Hawthorn, John Michael
(c) 'Who is Who' by Steve Small, 2000 Родился: 10.04.1929 Мексборо, Йоркшир Умер: 22.01.1959 Гуилфорд, Суррей Сезонов в Ф1: Лет в Ф1: 7 Гран При: Старты: 45* *не стартовал: 4 Победы: подряд: Подиумы: подряд: 3 Поул-позиции: подряд: 2 Первый ряд: подряд: 7 Быстрые круги: подряд:
Сезонов в Ф1:
Лет в Ф1:
7 Гран При: Старты: 45* *не стартовал: 4 Победы: подряд: Подиумы: подряд: 3 Поул-позиции: подряд: 2 Первый ряд: подряд: 7 Быстрые круги: подряд:
45* *не стартовал: 4 Победы: подряд: Подиумы: подряд: 3 Поул-позиции: подряд: 2 Первый ряд: подряд: 7 Быстрые круги: подряд:
Победы: подряд: Подиумы: подряд: 3 Поул-позиции: подряд: 2 Первый ряд: подряд: 7 Быстрые круги: подряд:
3 Поул-позиции: подряд: 2 Первый ряд: подряд: 7 Быстрые круги: подряд:
2 Первый ряд: подряд: 7 Быстрые круги: подряд:
7 Быстрые круги: подряд:
Blond and debonair, Hawthorn was in the vanguard of the new wave of English talent which came to the fore in Grand Prix racing in the early fifties, and to him fell the signal honour of becoming Great Britain's first-ever World Champion driver.
His rise was meteoric, Mike winning a championship Grand Prix barely two years after his circuit racing debut in a Riley in 1951. During that first full season he won the Leinster Trophy and the Ulster Handicap as well as the Brooklands Memorial Trophy for his consistent successes throughout the year at Goodwood, and for 1952 he took delivery of one of the new Cooper-Bristols, which had been purchased for him by a family friend, Bob Chase. The team would be run by his father Leslie. The season started well with F2 and Libre wins at the Goodwood Easter meeting before he headed for the Continent and fourth place on his Grand Prix debut at Spa. Certainly the car was quite useful, but Mike coaxed far, far more from it than anyone else with his uninhibited driving.
A minor meeting at Boreham saw a fantastic display of his ability. In pouring rain he left the great Villoresi floundering in his 4.5-litre Ferrari until the track dried and the little Cooper was overhauled. The Italian went back to Italy to report to Ferrari that he had unearthed a new British star. Arriving at Modena for the late-season Grand Prix, Mike was invited to drive for the Scuderia in 1953, and had plenty of time to consider the offer as he crashed the Cooper in practice and found himself hospitalised. He duly joined Ferrari's star-studded line-up and wisely took things easy to begin with, watching and learning from his more experienced team-mates.
It was to be a magnificent first season for the Englishman abroad, and he finished every championship Grand Prix bar one in the points, the highlight being a glorious victory, over Fangio no less, in the French GP at Reims after a wheel-to-wheel battle to the flag. Beyond the World Championship, Hawthorn won the International Trophy and the Ulster Trophy at Dundrod, while in sports cars he took the Spa 24 Hours with Farina, his achievements earning him a BRDC Gold Star. The 1954 season began badly when he crashed at Syracuse and received serious burns to his arms and legs, and there was then a furore over his exemption from National Service due to a kidney ailment followed by the death of his father in a road accident. Mike decided that it would be impossible to run the family garage business if he stayed at Maranello so, after signing off with a win at Pedralbes, he looked forward to racing for Vanwall in 1955, but the new car needed development and Mike was seriously unimpressed with the disarray of Vandervell's organisation. Even in victory he was followed by controversy, for when he won the Le Mans 24 Hours for Jaguar with Ivor Bueb he found the finger of blame pointed towards him as the unwitting instigator of the tragedy which killed more than eighty people. Some semblance of order was restored with an end-of-season return to Ferrari by way of the Lancia team which they had just taken over, and a splendid drive for Jaguar in the Tourist Trophy.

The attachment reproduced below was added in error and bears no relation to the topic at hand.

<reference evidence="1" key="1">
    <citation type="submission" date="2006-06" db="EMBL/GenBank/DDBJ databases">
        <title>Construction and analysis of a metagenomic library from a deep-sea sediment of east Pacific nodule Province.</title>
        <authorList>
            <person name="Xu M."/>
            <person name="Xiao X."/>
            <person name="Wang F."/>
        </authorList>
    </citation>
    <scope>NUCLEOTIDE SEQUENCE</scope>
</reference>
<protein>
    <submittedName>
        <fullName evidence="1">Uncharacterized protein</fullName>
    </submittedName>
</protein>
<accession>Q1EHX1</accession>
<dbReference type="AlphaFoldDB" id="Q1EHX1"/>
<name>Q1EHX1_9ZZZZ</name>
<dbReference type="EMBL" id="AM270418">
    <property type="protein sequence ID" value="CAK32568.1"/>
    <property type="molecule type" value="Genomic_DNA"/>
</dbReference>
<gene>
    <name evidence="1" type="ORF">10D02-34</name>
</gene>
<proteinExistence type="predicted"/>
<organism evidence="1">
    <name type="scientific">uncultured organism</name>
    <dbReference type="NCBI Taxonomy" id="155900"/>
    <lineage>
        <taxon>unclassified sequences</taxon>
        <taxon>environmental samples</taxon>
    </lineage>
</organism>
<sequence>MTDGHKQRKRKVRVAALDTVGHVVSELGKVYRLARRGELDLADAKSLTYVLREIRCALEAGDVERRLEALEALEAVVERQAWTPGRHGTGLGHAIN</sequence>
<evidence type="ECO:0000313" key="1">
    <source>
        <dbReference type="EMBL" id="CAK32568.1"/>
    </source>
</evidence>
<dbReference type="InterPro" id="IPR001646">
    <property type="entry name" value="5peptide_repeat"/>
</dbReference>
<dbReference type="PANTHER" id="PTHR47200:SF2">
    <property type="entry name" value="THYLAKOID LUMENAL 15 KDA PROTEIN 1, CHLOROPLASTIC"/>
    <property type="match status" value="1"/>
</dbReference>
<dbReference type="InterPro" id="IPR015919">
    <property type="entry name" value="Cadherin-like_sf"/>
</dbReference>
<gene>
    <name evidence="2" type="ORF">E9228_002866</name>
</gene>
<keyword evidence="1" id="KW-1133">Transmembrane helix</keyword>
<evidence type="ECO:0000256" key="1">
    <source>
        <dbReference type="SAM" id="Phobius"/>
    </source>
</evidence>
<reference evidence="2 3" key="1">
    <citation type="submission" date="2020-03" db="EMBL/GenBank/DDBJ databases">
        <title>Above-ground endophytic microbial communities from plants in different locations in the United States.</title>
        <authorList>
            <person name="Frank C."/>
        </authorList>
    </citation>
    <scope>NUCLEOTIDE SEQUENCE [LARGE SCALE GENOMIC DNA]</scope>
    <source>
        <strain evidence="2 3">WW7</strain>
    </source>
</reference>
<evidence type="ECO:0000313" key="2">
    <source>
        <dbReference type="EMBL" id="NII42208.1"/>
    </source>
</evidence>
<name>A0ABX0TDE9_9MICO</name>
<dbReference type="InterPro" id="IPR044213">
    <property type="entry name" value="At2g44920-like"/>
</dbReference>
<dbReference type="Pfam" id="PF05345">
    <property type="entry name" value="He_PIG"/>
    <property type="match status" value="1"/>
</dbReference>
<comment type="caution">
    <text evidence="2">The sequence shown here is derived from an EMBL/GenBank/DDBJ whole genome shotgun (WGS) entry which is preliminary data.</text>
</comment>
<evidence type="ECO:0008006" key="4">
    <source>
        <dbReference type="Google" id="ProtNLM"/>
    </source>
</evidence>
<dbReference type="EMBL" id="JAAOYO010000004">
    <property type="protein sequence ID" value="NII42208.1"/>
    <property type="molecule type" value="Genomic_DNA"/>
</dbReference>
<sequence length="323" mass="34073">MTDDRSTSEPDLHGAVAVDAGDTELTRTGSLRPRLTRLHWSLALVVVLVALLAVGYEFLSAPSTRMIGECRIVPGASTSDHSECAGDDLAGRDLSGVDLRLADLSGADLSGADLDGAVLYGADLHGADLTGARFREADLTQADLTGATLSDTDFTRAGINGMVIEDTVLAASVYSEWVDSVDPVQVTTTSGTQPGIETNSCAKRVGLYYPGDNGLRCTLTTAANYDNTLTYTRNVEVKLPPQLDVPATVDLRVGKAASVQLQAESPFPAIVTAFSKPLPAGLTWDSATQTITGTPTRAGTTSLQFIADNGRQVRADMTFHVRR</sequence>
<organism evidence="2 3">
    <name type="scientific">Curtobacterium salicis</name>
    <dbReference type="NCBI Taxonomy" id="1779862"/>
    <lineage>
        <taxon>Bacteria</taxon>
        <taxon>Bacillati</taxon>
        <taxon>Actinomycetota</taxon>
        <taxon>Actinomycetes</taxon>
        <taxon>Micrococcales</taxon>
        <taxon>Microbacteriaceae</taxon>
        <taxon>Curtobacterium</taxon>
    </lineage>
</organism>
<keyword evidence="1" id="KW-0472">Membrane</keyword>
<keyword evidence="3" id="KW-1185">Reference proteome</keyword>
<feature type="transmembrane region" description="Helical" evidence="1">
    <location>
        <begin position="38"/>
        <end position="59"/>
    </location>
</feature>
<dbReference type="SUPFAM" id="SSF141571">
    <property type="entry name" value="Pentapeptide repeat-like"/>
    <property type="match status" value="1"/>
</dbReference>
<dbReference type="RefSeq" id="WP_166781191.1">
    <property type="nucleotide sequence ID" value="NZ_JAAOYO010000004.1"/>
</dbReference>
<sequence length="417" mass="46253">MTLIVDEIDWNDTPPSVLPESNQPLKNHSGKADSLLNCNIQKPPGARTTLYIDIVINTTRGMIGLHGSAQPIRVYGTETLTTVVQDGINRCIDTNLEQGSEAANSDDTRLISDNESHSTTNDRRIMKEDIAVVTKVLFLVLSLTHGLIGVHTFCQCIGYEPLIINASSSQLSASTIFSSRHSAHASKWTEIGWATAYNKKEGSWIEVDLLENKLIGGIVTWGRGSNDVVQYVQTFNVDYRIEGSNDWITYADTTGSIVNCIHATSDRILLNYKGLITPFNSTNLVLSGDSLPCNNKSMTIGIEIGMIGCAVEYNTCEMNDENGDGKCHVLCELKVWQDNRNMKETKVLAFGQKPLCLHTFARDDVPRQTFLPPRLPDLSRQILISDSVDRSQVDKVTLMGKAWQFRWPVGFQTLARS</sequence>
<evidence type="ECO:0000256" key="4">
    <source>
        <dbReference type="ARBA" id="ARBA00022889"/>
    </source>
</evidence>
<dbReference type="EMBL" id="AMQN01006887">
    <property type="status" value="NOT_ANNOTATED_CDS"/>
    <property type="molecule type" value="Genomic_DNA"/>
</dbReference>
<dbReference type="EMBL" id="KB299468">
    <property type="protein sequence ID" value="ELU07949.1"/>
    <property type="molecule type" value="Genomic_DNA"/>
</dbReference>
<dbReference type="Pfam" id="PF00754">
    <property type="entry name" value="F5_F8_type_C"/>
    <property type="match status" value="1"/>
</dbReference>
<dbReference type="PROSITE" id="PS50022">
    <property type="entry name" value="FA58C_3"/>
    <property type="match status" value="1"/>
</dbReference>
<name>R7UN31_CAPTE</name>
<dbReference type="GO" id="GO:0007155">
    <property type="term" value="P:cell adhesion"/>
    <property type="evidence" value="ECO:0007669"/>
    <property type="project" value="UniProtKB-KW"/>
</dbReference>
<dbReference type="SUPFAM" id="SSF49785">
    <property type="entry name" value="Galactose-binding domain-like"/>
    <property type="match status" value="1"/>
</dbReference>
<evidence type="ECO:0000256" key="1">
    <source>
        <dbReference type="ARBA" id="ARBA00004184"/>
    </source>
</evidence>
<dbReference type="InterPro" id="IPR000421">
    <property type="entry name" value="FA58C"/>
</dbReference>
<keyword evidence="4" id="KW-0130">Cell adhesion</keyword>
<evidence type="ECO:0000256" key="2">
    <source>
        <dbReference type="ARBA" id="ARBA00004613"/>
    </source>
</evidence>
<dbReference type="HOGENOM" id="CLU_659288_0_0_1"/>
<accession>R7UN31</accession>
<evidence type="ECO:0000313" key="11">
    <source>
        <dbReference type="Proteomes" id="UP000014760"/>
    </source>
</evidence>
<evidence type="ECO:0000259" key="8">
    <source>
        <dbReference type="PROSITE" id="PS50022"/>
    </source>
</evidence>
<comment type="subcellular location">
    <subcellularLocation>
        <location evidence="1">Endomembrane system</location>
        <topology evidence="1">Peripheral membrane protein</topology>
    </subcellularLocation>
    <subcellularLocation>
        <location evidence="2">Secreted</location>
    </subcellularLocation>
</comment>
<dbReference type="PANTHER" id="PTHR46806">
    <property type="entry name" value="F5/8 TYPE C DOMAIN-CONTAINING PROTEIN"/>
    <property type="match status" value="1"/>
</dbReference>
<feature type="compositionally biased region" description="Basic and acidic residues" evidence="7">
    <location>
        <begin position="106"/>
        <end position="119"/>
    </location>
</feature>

His desire to honour his contract with the sports car team for 1956 meant Mike had to join BRM for Formula 1, and the cars' unreliability restricted him to just a handful of outings. Hawthorn decided that for success he must drive for an Italian team, and he was welcomed back to Ferrari to drive alongside his great mate Peter Collins. The atmosphere, so strained in 1956, was completely changed with Mike's return and soon he was back to his consistent best. The magnificent Fangio bestrode the 1957 season in his Maserati, but when the Argentinian retired early in 1958 the title was there to be taken. Ironically the threat to Ferrari came from Vanwall, who had been so shambolic during Mike's brief tenure as a driver. He paced himself brilliantly, taking risks when necessary but making sure that he finished at all costs. The death of Collins in the German GP hit him very hard and, with Musso and Lewis-Evans also having lost their lives that year, Hawthorn, newly crowned as World Champion, announced his retirement.
Mike was planning both marriage and an expansion of his garage business when, on a rainy January morning in 1959, he lost control of his potent Jaguar near Guildford and was killed instantly when it wrapped itself around a tree.
(c) 'Who is Who' by Steve Small, 2000
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